February 26, 2009 in Nation/World

Locke called ‘right man’ to lead Commerce

Mimi Hall USA Today
Associated Press photo

President Barack Obama watches as his nominee for Commerce Secretary, former Washington Gov. Gary Locke, speaks in Washington on Wednesday. At right is Vice President Joe Biden.
(Full-size photo)

Other Washington statesmen

If confirmed as Commerce secretary, Gary Locke would be the third resident of Washington state named to a high-ranking position in the Obama administration:

Ron Sims, who was Locke’s successor as King County executive, was nominated as deputy secretary of housing and urban development

Seattle Police Chief Gil Kerlikowske reportedly has been tapped to serve as drug czar.

Washington Post

WASHINGTON – President Barack Obama took another step Wednesday toward completing his Cabinet with the appointment of Democrat Gary Locke, the nation’s first Chinese-American governor and an expert on trade issues, as commerce secretary.

“I’m sure it’s not lost on anyone that we’ve tried this a couple of times,” Obama said as he introduced the former Washington state governor as his third choice for the post. “But I’m a big believer in keeping at something until you get it right. And Gary is the right man for this job.”

Obama tried to make light of two in a series of missteps in his efforts to fill out his Cabinet and make senior staff appointments. Those glitches have slowed the White House process of vetting candidates and have left Obama without a secretary of Health and Human Services.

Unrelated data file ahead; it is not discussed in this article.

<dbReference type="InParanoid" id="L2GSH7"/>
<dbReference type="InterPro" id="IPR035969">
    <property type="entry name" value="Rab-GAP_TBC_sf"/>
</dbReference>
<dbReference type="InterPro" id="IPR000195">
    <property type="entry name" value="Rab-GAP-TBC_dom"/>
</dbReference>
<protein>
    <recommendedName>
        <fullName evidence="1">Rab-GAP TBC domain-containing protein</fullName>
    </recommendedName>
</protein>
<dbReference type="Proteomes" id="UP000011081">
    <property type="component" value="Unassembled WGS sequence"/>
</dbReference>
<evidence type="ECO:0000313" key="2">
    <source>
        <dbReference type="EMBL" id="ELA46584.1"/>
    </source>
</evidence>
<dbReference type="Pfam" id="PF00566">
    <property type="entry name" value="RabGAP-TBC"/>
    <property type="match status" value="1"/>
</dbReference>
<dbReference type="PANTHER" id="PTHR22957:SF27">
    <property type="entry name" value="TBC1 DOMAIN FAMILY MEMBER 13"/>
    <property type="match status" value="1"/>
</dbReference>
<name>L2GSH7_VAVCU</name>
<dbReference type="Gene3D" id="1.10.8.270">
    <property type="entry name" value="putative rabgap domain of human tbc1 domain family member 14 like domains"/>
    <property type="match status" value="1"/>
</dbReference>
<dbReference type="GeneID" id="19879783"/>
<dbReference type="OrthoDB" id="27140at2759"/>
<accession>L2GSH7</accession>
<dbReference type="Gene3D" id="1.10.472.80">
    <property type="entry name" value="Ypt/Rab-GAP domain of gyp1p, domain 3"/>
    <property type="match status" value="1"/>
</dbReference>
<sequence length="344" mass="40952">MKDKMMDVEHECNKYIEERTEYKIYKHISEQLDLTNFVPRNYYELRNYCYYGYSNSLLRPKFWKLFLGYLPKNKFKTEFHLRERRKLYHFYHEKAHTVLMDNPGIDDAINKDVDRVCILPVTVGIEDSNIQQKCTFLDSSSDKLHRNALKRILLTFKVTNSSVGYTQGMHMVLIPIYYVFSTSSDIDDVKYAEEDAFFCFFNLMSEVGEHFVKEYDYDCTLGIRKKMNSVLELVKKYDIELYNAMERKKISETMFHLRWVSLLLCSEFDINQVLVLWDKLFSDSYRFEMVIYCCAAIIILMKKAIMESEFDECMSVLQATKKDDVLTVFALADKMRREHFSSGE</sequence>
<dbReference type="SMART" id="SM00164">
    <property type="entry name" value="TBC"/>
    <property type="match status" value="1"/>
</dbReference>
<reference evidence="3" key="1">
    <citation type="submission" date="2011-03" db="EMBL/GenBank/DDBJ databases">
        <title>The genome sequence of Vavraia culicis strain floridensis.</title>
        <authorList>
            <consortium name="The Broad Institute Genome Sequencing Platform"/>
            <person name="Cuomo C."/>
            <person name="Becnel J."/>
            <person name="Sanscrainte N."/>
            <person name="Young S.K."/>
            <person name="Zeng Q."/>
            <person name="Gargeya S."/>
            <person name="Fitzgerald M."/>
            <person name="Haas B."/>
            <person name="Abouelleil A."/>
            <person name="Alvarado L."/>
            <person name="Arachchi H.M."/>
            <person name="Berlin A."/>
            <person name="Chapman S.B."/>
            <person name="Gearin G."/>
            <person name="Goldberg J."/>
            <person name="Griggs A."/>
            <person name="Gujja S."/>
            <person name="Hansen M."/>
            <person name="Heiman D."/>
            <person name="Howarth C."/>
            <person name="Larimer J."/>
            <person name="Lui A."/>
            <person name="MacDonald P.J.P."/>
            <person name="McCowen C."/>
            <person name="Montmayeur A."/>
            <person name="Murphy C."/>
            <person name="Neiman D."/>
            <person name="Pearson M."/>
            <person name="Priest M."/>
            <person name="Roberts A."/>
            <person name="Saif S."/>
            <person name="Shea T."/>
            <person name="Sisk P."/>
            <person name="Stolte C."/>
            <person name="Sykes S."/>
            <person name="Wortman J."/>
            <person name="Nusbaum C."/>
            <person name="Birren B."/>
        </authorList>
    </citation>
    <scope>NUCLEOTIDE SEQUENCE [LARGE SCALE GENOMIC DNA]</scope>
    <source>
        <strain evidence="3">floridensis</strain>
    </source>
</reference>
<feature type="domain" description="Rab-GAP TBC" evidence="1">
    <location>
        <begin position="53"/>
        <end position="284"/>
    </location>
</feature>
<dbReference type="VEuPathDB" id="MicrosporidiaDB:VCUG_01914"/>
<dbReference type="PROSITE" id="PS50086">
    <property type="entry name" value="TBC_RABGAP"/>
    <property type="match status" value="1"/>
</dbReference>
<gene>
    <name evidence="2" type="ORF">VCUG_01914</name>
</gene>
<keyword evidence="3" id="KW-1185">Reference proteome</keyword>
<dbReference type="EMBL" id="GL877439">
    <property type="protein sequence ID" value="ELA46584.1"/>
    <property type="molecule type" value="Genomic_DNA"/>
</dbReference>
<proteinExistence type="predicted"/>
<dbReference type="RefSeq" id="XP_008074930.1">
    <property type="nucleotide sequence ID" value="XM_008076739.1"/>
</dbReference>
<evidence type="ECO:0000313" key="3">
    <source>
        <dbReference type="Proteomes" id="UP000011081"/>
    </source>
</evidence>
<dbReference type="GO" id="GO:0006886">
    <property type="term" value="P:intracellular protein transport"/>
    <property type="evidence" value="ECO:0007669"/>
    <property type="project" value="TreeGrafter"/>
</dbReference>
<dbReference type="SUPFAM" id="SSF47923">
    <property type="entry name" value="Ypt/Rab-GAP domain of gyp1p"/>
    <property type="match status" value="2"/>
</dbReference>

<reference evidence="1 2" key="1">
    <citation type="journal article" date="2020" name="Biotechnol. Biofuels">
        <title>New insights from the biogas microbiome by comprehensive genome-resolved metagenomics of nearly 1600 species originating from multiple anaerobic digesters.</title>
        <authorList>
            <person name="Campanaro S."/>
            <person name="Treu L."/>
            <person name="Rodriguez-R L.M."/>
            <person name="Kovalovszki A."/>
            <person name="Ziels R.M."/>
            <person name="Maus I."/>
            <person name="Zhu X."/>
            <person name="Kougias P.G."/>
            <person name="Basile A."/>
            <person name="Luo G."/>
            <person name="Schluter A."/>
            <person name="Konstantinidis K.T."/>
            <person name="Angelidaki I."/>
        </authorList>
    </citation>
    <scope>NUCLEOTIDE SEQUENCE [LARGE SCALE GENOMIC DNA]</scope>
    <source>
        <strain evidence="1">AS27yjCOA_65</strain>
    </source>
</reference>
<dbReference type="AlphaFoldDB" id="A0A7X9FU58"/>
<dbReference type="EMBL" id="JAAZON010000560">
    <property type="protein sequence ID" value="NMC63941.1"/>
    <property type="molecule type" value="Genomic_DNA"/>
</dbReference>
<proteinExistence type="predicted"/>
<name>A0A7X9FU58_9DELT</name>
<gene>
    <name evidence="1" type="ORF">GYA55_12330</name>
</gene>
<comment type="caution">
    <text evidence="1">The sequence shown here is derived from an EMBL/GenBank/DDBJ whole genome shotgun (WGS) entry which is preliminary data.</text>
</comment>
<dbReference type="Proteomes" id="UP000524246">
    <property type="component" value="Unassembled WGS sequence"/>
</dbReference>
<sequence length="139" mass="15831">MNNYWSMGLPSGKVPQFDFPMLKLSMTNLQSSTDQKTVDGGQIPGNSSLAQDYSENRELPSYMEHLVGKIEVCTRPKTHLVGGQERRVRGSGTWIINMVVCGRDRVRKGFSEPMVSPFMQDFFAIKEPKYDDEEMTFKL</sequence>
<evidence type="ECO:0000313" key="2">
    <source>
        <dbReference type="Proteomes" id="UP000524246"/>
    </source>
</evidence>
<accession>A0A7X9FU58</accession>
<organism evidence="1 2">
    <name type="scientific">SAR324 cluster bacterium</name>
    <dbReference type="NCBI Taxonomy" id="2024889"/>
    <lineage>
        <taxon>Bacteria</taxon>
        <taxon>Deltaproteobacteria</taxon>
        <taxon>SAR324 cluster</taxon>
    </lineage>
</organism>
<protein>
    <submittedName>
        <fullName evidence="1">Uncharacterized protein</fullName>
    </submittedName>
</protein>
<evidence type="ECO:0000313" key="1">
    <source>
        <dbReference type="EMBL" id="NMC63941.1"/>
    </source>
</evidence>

“This has been an absolutely terrible month for Obama’s appointments machine,” says New York University’s Paul Light, an expert on presidential transitions. “The whole thing has slowed to a sub-glacial speed.”

Obama’s previous picks for Commerce, New Mexico Gov. Bill Richardson, a Democrat, and Sen. Judd Gregg, R-N.H., withdrew. Richardson dropped out because of a probe into state contracts; Gregg cited “irresolvable conflicts” with Obama’s policies.

Locke’s nomination was applauded Wednesday.

“Today’s economic challenges are unprecedented, but Locke is prepared in at least three ways to address them: He understands the importance of trade, he has the political skills to get things done, and he has proven experience as an executive,” U.S. Chamber of Commerce President Thomas Donohue said.

As commerce secretary, Locke would preside over the population count, which takes place next year.

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